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UNH welcomes high-tech help

The multimillion-dollar federal research grant in nanotechnology recently awarded to the University of New Hampshire holds promise not only for the school but the state economy as well, according to state officials.

''This could be one of the more significant events for the long-term health of the economy in the last decade," said Stuart Arnett, director of economic development for New Hampshire. ''Nanotech is not a product, it's a new process. Just as electronics leaped when they became microelectronics, the next great thing is nano. It's going to be extremely important to the future of manufacturing and also will be the new standard for other industries, like agriculture and medicine."

UNH is making its presence known in the nanotechnology field, as it received nearly $4 million as part of a $12.4 million, five-year grant from the National Science Foundation and other matching funds. UNH is part of a consortium that includes two other primary partners, Northeastern University and the University of Massachusetts at Lowell, as well as Michigan State University and the Museum of Science in Boston.

Despite traditional manufacturing's migration southward, nanotechnology expertise may help New Hampshire develop new manufacturing bases and boost existing state businesses, such as medical devices, said Arnett, who added, ''New Hampshire has excelled since Civil War days when we first became an industrial state by manufacturing high-value-added products versus commodities or high-volume products, and that's what nano is about."

The grant is a big bite of the research-funding apple for a New Hampshire institution, far larger than earlier National Science Foundation nanotechnology-related grants to UNH, other in-state institutions, or consortiums. Nanotechnology center funding is fairly new, but most foundation grants have gone to states other than New Hampshire, according to the foundation's website.

''This is a consortium of mostly small schools, and they obviously had a good idea and some good people," said M. Mitchell Waldrop, foundation spokesperson. ''Just because a campus is small, they may still have a small group of people who are very good or have expertise that a larger school may not have."

Nanomanufacturing draws its strength from the bonding together of microscopic objects. Likewise, the consortium is the result of the pulling together of the three primary university partners in this project, who alone might not have been able to compete with what some UNH personnel view as the ''superpower" universities.

The consortium will develop tools to manufacture at the nanoscale, creating new ways of manipulating objects smaller than one-thousandth the width of a human hair into devices that promise to transform biotech and high-tech products.

Initially, the consortium will tackle two applications: the creation of biosensors, which can be implanted in the human body to detect disease, and nanotube memory chips, which will provide greater memory to computers than silicon-based memory chips.

At this point, one automobile company employs nanoscale objects in a polymer composite to create lightweight, high-strength running boards. Ultimately, scientists hope to create devices that can harness millions of functional nano objects into precise patterns for industrial use. This type of sophisticated nanotechnology is more potential than application at the moment. The consortium seeks to change that.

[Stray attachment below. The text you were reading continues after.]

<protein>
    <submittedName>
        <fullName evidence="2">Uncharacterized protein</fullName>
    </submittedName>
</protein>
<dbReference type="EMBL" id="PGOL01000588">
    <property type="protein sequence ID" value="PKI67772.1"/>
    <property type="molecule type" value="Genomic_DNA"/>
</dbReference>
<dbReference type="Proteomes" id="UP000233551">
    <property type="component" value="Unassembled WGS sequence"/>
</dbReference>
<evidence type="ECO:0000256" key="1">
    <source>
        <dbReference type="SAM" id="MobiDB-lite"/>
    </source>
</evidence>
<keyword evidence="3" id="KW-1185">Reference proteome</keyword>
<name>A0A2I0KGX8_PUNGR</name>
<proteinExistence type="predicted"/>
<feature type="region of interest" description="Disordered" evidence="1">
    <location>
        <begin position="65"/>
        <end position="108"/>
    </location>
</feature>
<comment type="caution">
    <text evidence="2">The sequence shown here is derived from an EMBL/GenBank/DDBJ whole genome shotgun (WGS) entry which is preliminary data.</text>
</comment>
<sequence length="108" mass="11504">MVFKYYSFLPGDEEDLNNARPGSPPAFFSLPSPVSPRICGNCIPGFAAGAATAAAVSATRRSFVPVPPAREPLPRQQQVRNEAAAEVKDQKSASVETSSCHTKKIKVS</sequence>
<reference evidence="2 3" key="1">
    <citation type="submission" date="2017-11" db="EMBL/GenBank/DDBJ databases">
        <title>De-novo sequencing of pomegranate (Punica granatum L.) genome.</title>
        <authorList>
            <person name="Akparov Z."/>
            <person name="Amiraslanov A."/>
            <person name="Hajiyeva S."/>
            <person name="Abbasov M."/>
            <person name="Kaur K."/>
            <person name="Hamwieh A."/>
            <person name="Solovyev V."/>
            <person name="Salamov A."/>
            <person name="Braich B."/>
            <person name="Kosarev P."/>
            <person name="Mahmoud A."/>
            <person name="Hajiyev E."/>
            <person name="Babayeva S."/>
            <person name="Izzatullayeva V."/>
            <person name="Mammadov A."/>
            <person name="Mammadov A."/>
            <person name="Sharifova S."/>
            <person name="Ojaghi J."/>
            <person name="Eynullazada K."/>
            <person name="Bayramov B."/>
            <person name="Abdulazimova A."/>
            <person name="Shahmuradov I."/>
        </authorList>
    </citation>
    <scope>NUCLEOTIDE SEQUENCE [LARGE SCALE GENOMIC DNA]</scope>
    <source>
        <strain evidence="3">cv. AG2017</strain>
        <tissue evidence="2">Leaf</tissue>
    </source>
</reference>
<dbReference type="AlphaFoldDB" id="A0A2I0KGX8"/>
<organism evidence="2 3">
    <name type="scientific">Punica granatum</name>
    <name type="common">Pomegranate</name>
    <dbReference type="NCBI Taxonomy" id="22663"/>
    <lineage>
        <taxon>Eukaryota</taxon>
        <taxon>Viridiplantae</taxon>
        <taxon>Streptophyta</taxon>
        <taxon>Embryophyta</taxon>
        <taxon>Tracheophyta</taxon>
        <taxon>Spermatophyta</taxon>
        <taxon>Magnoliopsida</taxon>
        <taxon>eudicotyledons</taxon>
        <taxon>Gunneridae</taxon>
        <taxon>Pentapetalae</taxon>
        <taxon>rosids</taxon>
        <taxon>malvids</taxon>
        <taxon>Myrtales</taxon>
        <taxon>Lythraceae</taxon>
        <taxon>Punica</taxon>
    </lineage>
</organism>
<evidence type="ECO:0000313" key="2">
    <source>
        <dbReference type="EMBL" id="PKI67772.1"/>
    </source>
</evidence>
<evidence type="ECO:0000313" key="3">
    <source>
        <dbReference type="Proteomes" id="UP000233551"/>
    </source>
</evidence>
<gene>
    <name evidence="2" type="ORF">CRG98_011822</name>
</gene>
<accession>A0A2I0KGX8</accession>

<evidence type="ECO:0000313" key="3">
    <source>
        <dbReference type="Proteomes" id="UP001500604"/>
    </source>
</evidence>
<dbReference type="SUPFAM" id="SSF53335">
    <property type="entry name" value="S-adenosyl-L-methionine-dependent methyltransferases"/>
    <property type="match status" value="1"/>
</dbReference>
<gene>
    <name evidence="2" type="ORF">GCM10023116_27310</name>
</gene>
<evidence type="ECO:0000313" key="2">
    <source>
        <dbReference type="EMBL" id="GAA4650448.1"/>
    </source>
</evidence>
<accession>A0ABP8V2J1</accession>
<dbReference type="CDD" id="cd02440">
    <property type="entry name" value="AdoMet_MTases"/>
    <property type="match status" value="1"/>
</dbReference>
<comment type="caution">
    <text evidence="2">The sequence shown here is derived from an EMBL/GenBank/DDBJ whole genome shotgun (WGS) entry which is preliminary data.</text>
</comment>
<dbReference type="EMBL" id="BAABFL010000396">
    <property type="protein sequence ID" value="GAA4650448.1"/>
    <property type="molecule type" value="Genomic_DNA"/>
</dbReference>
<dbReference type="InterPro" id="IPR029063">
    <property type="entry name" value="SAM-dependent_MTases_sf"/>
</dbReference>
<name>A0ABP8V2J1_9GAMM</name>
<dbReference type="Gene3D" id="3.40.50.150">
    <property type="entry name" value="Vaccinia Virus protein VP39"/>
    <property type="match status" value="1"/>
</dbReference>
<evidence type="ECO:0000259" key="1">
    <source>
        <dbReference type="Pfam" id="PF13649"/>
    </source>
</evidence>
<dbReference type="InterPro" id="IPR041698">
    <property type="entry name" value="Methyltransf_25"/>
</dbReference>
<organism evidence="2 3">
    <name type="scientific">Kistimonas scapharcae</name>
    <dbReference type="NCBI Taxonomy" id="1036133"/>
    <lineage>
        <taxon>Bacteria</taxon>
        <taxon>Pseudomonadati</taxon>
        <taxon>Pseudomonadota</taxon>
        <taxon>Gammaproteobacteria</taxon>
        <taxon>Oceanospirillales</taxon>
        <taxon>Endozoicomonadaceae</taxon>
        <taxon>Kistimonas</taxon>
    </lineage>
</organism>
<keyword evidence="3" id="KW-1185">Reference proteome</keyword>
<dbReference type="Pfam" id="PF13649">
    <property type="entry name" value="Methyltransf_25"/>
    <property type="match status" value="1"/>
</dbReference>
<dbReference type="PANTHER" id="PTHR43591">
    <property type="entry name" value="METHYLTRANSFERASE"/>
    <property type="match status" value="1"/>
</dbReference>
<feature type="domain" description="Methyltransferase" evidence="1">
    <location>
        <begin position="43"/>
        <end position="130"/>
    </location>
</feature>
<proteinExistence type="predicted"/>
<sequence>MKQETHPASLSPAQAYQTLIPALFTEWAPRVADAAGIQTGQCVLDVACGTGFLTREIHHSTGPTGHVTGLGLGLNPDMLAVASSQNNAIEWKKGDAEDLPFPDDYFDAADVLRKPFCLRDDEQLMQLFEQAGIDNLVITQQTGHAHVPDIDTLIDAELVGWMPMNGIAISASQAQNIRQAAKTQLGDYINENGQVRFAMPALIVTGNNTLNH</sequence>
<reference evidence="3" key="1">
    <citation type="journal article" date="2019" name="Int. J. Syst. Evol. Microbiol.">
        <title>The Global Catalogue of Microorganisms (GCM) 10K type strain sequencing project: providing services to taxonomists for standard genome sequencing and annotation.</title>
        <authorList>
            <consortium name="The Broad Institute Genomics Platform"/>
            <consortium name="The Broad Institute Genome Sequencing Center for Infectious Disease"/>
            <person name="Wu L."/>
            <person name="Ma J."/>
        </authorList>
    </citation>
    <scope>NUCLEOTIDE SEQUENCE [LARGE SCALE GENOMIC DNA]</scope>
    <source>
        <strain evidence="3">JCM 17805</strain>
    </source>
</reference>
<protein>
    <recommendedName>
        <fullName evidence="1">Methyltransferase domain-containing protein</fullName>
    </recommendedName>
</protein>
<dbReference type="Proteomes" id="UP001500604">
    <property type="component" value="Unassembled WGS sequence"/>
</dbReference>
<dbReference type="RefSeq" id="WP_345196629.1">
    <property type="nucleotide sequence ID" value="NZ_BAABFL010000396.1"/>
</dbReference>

''The impact [of the grant] is regional," said Glen Miller, co-principal investigator for the grant and UNH associate professor. ''It's important for New Hampshire to be part of what is likely to be a growing industry in the next decade or so. Wherever you want high strength and lightweight, you'll see nanotubes being used."

The long-term outlook is also positive for UNH, despite the university's initial investment of grant overhead back into the project.

''It's badly needed money for our continual operation, especially in these tough budgetary times as a state university," said Arthur Greenberg, UNH's dean of the College of Engineering and Physical Sciences. ''People don't necessarily think of universities as entrepreneurial, but just like any business, we've made a long-term investment to support quality research on campus and position us for one of the next big things, in this case, nanomanufacturing. We know it's an important field for both the university and the future of the state."

In its role within the new Center for High Rate Nanomanufacturing, UNH will focus on its strengths in chemistry and physics while Northeastern and UMass-Lowell will focus on engineering.

''To make nanomanufacturing viable, we have to make tools to help us manufacture at a high rate," said Miller. ''So, we at UNH will create templates that direct nano objects to self assemble in a matter of minutes."

Miller compared self-assembly with a stamping process, saying, ''It's like where you put ink on to a stamp and then transfer that design onto paper. Of course when you're dealing with very small objects, there are going to be problems as some do not transfer or are not in the right pattern. So there's a tremendous amount of work for reliability and defect control, and that has to be done to make the manufacturing process robust."

The consortium will work with a number of company partners on an industrial advisory board, including BAE Systems, which has locations in Nashua, Merrimack and Hudson, and Bentley Pharmaceuticals Inc. of Exeter.

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